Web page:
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Brazil: Corporates look to securitization

Companies take advantage of the growing popularity of the Fundo de Investimento em Direitos Creditórios, or the FIDC market. The Brazilian ABS fund, (FIDC) is growing in popularity as it enables companies to improve their debt situation by reducing the cost of funding and lengthening tenors.

Motorola Brasil is one of many companies launching asset-backed securitization deals in Brazil using the asset-backed securitization fund structure. The Brazilian ABS fund, or Fundo de Investimento em Direitos Creditórios (FIDC) is growing in popularity as it enables companies to improve their debt situation by reducing the cost of funding and lengthening tenors. Many firms are looking to lock in longer-term funding such as this in the run-up to Brazilian presidential elections next October.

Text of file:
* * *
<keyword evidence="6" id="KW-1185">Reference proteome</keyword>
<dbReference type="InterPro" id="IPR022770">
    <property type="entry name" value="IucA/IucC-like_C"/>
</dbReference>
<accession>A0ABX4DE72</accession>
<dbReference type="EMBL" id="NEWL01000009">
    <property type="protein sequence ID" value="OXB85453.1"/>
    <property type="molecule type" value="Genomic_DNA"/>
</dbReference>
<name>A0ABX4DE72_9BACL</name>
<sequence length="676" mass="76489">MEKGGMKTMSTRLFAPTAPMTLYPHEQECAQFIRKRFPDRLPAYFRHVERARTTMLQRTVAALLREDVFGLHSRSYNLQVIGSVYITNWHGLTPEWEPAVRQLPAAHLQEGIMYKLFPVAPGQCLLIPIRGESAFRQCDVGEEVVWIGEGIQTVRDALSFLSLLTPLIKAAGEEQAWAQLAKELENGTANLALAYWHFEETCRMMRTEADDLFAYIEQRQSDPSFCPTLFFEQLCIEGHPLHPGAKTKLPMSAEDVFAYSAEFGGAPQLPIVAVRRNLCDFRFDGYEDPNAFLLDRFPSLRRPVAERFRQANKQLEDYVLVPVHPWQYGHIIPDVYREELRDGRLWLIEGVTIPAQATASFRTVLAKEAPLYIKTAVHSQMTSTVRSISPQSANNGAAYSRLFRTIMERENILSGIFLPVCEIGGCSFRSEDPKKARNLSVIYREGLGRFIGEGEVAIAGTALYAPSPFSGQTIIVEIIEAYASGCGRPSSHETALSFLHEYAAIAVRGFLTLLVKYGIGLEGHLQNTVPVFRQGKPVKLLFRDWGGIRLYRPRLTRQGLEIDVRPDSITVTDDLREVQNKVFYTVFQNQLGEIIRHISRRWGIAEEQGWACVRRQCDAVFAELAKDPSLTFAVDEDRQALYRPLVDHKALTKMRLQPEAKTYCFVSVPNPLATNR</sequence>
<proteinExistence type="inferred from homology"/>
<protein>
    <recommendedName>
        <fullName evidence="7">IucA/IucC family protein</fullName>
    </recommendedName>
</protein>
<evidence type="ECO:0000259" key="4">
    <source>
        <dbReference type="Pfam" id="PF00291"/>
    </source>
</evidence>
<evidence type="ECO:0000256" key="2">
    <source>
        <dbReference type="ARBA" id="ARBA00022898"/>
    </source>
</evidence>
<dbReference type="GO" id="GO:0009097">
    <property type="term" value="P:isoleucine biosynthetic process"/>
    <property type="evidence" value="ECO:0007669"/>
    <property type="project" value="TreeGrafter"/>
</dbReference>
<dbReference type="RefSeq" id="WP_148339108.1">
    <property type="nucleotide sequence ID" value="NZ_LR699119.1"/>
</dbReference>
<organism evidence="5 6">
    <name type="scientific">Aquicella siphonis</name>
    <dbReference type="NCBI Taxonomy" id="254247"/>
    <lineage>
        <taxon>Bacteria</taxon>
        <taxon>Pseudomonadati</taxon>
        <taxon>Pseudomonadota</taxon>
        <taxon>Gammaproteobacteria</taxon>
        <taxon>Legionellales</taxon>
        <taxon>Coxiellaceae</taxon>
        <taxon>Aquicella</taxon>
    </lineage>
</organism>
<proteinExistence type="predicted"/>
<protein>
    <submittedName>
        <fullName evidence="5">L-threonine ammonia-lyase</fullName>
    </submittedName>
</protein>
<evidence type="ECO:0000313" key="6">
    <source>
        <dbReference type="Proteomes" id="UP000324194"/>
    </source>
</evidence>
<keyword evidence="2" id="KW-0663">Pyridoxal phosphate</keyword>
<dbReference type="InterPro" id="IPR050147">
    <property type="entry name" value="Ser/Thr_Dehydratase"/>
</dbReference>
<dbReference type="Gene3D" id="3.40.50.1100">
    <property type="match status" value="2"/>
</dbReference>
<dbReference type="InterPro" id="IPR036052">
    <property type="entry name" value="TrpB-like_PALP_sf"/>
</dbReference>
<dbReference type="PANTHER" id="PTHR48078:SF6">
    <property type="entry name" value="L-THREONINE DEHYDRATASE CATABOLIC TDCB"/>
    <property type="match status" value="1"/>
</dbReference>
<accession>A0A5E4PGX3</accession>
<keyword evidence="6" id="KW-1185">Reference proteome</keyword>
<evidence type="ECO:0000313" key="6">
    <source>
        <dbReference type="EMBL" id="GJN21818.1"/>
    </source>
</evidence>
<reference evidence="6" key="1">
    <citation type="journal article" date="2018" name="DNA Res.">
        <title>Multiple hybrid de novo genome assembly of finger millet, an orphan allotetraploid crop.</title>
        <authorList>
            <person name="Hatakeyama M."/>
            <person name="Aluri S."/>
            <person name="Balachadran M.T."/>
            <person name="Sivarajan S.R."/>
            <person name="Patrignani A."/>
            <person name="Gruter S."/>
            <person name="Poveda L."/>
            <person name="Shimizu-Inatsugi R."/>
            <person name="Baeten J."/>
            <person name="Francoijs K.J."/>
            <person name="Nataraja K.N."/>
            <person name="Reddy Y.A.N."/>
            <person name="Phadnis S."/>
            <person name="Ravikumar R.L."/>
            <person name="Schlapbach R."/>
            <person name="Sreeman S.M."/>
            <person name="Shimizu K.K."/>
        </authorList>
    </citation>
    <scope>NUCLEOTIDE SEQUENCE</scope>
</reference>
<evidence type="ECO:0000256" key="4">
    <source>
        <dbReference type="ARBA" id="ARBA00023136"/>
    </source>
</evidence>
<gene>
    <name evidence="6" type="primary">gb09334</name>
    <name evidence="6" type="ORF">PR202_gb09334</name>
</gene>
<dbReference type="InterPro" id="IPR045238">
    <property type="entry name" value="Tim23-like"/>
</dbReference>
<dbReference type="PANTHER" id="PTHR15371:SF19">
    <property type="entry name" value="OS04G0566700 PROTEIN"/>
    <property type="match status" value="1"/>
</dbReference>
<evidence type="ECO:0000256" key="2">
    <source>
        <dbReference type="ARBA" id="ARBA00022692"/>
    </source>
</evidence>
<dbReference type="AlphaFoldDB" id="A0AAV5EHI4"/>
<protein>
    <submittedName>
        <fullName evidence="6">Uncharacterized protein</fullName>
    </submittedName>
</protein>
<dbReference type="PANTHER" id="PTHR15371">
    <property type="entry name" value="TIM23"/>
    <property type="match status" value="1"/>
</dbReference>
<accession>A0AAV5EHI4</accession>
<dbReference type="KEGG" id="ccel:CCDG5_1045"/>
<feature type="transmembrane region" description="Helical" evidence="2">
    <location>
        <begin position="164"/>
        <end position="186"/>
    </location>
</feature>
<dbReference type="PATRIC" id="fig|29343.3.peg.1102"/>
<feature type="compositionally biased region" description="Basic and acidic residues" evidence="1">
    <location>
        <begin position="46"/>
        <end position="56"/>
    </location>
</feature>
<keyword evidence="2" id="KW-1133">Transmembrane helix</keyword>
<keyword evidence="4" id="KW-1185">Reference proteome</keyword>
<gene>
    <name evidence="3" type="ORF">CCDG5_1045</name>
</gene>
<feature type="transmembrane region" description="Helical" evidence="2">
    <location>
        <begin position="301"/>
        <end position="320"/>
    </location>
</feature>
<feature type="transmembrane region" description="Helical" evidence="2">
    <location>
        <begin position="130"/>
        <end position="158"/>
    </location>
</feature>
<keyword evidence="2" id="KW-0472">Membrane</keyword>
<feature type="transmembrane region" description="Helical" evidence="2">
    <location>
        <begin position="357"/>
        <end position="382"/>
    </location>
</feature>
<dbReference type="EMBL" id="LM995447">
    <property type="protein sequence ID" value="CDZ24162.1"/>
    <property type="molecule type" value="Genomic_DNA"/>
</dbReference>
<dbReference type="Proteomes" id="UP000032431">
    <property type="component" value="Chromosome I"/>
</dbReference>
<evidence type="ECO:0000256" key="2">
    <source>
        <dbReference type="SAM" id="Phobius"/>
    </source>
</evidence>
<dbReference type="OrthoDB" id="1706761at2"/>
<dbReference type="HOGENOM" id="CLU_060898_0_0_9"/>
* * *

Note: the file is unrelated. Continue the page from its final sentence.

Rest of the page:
Motorola’s Brazilian subsidiary launched a R$538 million ($245 million) three-year FIDC in November. The deal, priced at 105.4% of the Brazilian CDI (interbank deposit certificate), came in tighter than original talk of 106% of CDI. The deal will be used to securitize revenue from long-term equipment contracts with Brazilian wireless network providers.

Brazilian petrochemicals firm Braskem followed suit with roadshows for its R$400 million, three-year FIDC offering, with price talk of between 103% and 104% of CDI. In October, one of Brazil’s largest power generators, Companhia Energético de São Paulo (CESP), launched a R$650 million fund through Banco ABC, Bradesco and Banco Itaú. State-owned Companhia Paranaense de Energia (Copel) is believed to have a 10-year R$1 billion FIDC in the works and utility Companhia Energética de Minas Gerais (Cemig) has a R$2 billion FIDC on the way.

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